Special court for veterans addresses more than crime
Treatment for mental health issues included
BUFFALO - The first clue that the Tuesday afternoon session in Part 4 of Buffalo City Court was not like other criminal proceedings came just before it started.
Judge Robert Russell stepped down from his bench and walked into the gallery where men and women accused of stealing, drug offenses, and other nonviolent felonies and misdemeanors fidgeted in plastic chairs.
"Good afternoon," he said, smiling, and talked for a minute about the session ahead.
With the welcoming tone set, Russell headed back behind the bench, where he will mete out justice with a disarming mix of small talk and life-altering advice.
While the defendants in this court have been arrested on charges that could mean potential prison time and damaging criminal records, they have another important trait in common: All have served their country in the military.
That combination has landed them here, in veterans treatment court, the first of its kind in the country.
Russell is the head of a courtroom team of veterans' advocates and volunteers determined to make this brush with the criminal justice system these veterans' last.
"They look to the right or to the left, they're sitting there with another vet, and it's a more calming, therapeutic environment," Russell said. "Rather than them being of the belief that 'people don't really understand me,' or 'they don't know what it's like' - well, it's a room full of folks who do."
If the veterans adhere to a demanding one- to two-year regimen of weekly to monthly court appearances, drug testing, and counseling for any combination of post-traumatic stress disorder, depression, substance abuse, or anger management, they could see their charges dismissed, or at least stay out of jail.
After counting 300 veterans in the local courts last year, the judge tailor-made the treatment court to address not only veterans' crimes, but their unique mental health issues.
Charles Lewis, who stood before Russell at a recent session, may be the kind of defendant the judge had in mind. The 25-year-old acknowledged walking out in frustration from his last counseling session.
"We all know that you're a good person who at times has done some inappropriate things," Russell told him. "It's time to get past the nonsense, don't you think?"
Lewis nodded in agreement. A jet mechanic four years into what he thought would be a 20-year Navy career, he severely injured his leg on the flight deck of the carrier USS Theodore Roosevelt in 2004 and was discharged.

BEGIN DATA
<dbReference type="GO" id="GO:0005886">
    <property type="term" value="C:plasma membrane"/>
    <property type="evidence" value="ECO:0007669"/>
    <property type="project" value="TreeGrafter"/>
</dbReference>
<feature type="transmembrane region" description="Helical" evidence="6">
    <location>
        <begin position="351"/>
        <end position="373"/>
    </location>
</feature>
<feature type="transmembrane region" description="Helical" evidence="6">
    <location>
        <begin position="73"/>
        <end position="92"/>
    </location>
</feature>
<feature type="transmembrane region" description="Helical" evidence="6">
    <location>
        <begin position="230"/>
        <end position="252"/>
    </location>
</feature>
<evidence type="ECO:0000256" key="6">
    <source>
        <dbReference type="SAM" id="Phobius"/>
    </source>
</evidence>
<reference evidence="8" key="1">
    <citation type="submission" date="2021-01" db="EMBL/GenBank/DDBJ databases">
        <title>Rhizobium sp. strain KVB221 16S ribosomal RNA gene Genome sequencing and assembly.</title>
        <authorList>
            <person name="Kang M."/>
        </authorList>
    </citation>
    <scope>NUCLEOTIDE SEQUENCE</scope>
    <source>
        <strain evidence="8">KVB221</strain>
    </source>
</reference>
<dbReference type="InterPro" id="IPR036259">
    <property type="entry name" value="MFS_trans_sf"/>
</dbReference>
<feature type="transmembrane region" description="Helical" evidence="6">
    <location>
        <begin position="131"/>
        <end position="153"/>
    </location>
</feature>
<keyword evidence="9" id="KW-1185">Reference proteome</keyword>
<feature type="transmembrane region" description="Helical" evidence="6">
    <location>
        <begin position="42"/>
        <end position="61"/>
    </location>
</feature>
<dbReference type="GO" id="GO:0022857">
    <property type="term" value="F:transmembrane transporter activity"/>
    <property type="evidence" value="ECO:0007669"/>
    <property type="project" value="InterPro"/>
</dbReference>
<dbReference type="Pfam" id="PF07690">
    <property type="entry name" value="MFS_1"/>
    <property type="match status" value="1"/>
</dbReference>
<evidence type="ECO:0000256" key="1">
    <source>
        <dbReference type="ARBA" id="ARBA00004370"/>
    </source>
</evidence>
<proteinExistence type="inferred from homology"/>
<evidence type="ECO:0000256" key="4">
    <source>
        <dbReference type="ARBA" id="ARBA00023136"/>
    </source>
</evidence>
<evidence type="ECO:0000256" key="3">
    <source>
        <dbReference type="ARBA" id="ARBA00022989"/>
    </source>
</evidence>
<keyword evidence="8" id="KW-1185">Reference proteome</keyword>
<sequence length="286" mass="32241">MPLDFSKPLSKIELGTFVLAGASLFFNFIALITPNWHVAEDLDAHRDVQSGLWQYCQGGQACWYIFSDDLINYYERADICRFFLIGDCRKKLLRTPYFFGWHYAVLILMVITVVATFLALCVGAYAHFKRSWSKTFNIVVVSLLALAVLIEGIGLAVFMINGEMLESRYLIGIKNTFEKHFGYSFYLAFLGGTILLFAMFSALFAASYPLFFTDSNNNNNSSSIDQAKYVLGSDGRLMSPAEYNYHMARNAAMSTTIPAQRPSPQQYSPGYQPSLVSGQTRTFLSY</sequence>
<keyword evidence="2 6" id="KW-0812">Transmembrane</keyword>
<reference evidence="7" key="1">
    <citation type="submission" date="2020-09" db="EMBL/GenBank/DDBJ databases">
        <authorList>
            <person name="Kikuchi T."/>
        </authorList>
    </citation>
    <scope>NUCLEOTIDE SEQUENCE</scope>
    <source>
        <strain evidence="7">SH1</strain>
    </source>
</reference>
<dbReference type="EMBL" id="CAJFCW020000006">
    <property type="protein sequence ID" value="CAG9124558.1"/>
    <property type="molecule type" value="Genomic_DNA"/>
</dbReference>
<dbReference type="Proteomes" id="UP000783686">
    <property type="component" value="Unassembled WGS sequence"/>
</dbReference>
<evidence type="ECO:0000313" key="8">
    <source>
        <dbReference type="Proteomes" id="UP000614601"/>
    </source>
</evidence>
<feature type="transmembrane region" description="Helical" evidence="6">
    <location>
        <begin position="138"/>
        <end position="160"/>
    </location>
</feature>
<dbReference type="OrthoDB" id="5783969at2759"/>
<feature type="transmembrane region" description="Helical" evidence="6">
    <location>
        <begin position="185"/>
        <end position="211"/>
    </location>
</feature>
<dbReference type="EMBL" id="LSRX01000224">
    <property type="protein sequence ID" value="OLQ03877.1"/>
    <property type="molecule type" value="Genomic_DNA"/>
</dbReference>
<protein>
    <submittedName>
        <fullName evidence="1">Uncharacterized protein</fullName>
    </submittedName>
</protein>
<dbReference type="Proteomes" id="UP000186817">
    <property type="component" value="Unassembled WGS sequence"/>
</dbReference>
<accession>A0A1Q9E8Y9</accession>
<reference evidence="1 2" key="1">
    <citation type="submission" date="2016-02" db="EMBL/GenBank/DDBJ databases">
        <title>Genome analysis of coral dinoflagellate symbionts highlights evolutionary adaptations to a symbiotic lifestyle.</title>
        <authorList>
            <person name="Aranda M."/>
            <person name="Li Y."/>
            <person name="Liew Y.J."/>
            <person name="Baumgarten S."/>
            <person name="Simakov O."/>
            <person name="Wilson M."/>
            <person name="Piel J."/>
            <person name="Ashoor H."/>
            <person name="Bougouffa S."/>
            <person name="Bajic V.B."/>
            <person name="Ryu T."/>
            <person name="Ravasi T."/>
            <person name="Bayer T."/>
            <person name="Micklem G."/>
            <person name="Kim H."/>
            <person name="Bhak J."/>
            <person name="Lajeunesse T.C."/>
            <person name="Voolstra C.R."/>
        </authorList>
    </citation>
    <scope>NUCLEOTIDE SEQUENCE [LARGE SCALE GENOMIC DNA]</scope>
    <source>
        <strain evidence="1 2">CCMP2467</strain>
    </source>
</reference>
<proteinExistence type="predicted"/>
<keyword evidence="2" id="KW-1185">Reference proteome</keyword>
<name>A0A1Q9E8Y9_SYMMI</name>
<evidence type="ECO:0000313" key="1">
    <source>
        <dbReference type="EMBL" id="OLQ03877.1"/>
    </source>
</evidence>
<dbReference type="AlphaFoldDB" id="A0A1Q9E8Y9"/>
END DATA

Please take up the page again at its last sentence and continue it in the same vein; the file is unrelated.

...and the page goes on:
Forced to rethink his future before his 22d birthday, he returned to Buffalo, where he found work as a laborer and in the concrete business before starting his own concrete company.
After taking on more work than he could handle, Lewis said he found himself charged with larceny in December for allegedly keeping a $3,000 deposit from a customer for a job that never got done.
A daily habit of prescription pain pills for the plates and pins in his leg compounded the problems of someone who had known only the rigidity of the military from the time he was 18.
"It was hard to adjust," Lewis said later at his home in Buffalo's north end. "I was used to that structure. That whole time [in the Navy] I was doing what I was supposed to do, then I got out and it was just not working."
A 30-day stay in rehabilitation to get off prescription drugs began his path through veterans' treatment court. "I'm doing really good now," he said.
Russell believes the need for courts like his will only grow, pointing to the 1.6 million troops who have served in Iraq and Afghanistan.
It has been highly praised by the Veterans Affairs Administration and other veterans' organizations.
"What I appreciate about this is this isn't letting people off for what they do, it's just getting them the care that they need," said Patrick Campbell, legislative director for Iraq Veterans of America.
The group has been working with Senator John F. Kerry of Massachusetts, a decorated Vietnam War veteran, on legislation that would provide grants for the creation of veterans treatment courts like the one in Buffalo.
"A lot of veterans, when they come home, find the transition difficult and we all turn to different things to get through those times," said Campbell, who served in Iraq in 2004-2005. "If we're not lucky enough to have a strong family social network to hold us together in those difficult times, people turn to drugs, turn to alcohol."
"All of a sudden they find themselves in a position where, instead of being the outstanding patriot who's always been the person everyone looks to, they find themselves on the other end of the law," Campbell said. "This is going to get service members back to serving their country again."